Kinsley's Days at the LA Times Are Numbered
By Susan Estrich, February 18, 2005
It has always been my theory that women in America have enormous power, if only we would use it. But it's hard: You have to be willing to stand up, find allies, take the arrows and have people (men) call you names. Usually, it takes an insult -- a tough one -- to provoke us. But when provoked, watch out. Just ask Harvard President Larry Summers. His days are numbered. The opinion editor of the Los Angeles Times would do well to consult with his fellow Harvard man on the topics of women and the cost of arrogance. His are, too.
I have spent the last year trying to convince the three men who run the opinion section of my local paper that there are, in fact, many great women thinkers in the community where I live, but they choose to publish none of them.
The new men, led by my law school classmate Michael Kinsley, make no apologies for not returning e-mails, not following up on suggestions, canceling dinners with community leaders and never rescheduling, and not even bothering to live in the community.
And then we get this garbage about how women have shrunk their minds thinking about equality. Spare me. If they were doing their job, we could think of something else.
Of course, everyone has a right to his or her opinion, including a silly one on a silly topic. I'm sure some people consider my opinions silly. That's what diversity of views is about.
But when the only opinions by women are these, there is something wrong. When a newspaper goes out looking for opinions on Iraq and only asks men; when it goes three days in a row and runs 24 men and only one woman -- that is a problem. When the only articles in the Sunday section by women are about "gender studies," and every other article about a "serious topic" is by a man, something is very wrong.
So I did what I have always taught my students to do. Don't whine, organize. I wrote a letter to the editor and circulated it. I collected the who's who of signatures. I made the calls to say that the letter was coming, temperate in tone, with positive suggestions for the future.
I tried, as I always do -- being a nice girl at heart -- to be nice. I said: Please publish the letter. Don't hire me, hire others, left or right, women who know this community and are going to write about more important things -- things like education and health care and crime and community -- than the silliness of shrunken minds. Please publish this, I said, or I'll have to send it to Matt Drudge, use my mimeograph machine, make an even bigger federal case.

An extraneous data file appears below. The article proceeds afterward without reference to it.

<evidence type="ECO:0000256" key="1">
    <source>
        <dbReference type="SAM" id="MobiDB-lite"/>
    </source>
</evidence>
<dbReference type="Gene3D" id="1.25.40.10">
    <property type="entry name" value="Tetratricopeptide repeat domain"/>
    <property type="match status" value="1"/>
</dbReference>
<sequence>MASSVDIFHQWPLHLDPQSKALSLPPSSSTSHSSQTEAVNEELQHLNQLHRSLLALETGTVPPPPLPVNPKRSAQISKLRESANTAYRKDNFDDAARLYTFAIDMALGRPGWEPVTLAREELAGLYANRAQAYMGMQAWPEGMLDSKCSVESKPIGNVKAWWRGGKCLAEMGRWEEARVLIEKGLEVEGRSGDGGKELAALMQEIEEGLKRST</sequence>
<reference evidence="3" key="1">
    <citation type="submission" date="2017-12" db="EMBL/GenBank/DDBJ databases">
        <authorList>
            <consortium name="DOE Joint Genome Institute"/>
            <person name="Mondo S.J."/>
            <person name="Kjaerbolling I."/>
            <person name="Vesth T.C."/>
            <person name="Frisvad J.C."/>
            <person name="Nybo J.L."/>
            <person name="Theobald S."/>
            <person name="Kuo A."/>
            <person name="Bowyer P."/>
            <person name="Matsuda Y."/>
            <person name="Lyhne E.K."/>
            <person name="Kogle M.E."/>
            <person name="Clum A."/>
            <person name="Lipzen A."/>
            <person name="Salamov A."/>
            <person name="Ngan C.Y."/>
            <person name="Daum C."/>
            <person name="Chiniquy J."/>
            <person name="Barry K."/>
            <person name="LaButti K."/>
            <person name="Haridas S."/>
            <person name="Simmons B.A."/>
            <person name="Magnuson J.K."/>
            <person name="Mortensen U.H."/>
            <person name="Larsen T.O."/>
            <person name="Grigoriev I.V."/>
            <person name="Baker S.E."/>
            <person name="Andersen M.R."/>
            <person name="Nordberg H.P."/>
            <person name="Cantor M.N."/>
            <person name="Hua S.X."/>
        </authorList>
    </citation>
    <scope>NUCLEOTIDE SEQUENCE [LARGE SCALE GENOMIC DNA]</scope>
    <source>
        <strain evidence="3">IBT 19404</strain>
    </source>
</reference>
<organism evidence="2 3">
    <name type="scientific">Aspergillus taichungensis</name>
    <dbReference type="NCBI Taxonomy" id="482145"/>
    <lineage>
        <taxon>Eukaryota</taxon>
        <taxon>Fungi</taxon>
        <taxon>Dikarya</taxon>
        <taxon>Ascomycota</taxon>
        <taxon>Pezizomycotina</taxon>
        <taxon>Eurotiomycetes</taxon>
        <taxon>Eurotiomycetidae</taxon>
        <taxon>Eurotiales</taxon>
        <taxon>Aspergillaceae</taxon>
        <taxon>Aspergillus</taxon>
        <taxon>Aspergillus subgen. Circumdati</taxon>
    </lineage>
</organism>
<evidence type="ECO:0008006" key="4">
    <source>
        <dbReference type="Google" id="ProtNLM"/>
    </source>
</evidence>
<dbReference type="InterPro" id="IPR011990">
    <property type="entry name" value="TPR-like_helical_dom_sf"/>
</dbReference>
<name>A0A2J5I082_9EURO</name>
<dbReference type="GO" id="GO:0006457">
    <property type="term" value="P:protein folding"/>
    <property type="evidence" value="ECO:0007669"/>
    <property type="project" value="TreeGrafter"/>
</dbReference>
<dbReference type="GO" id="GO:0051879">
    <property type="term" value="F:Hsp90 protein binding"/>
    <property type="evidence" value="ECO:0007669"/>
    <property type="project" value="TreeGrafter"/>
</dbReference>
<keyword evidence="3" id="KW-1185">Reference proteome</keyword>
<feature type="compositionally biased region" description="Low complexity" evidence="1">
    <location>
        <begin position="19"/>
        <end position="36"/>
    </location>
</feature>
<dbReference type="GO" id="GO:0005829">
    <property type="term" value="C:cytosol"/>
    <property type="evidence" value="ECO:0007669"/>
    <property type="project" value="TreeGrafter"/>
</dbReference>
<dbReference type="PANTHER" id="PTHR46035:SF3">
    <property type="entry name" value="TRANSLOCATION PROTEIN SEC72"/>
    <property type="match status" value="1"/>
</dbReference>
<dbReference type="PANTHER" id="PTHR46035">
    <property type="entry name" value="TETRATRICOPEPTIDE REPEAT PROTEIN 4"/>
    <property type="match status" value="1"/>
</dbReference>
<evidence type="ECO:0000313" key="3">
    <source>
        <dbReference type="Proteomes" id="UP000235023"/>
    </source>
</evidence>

And I was accused of blackmail. Blackmail. So here it is. The Web site is www.latimesbias.org. If this is blackmail, I will teach the next generation how to do it. They will need to know.
For the sad truth is that it isn't just the Los Angeles Times. Time after time, when I ask my syndicate "how I'm doing," it explains the facts of life to me: Most newspapers will only "take" one liberal woman. If they take Molly Ivins or Ellen Goodman, they won't take me.
I love those two women, but we're nothing alike. I'm a lawyer, a law professor, a Californian, a mother of teenagers, a crime victim. On a weekly basis, my columns are totally different than theirs. Can you imagine someone saying that they can't take Bob Novak because they take George Will; can't take Bill O'Reilly because they take Bill Safire? Silly. Everybody does that with women. One is enough.
Nor is it simply the media. One is enough for most corporate boards, if that. Only a minority of corporations has more than one woman on its board, even though it takes more than one for a woman to have an impact. Fewer still have women in top jobs -- 95 percent of the top earners in corporate America are still men.
But that is the dark side. The other side is what happens when men say out loud what they think, or let women do their dirty work. It was a little-known Washington blogger, Charlotte Allen, who expressed the opinion that feminists had shrunken their minds, but given the record of the paper in not publishing women, it's hard to believe that, at some level, as in the case of the president of Harvard, what was said was not simply meant to provoke. And once the words are uttered, they plainly cannot be defended.
Once women hear them, even one woman standing up -- with her friends around her and a couple of Rolaids at the ready -- can make them eat those words. That is what I want to teach my daughter.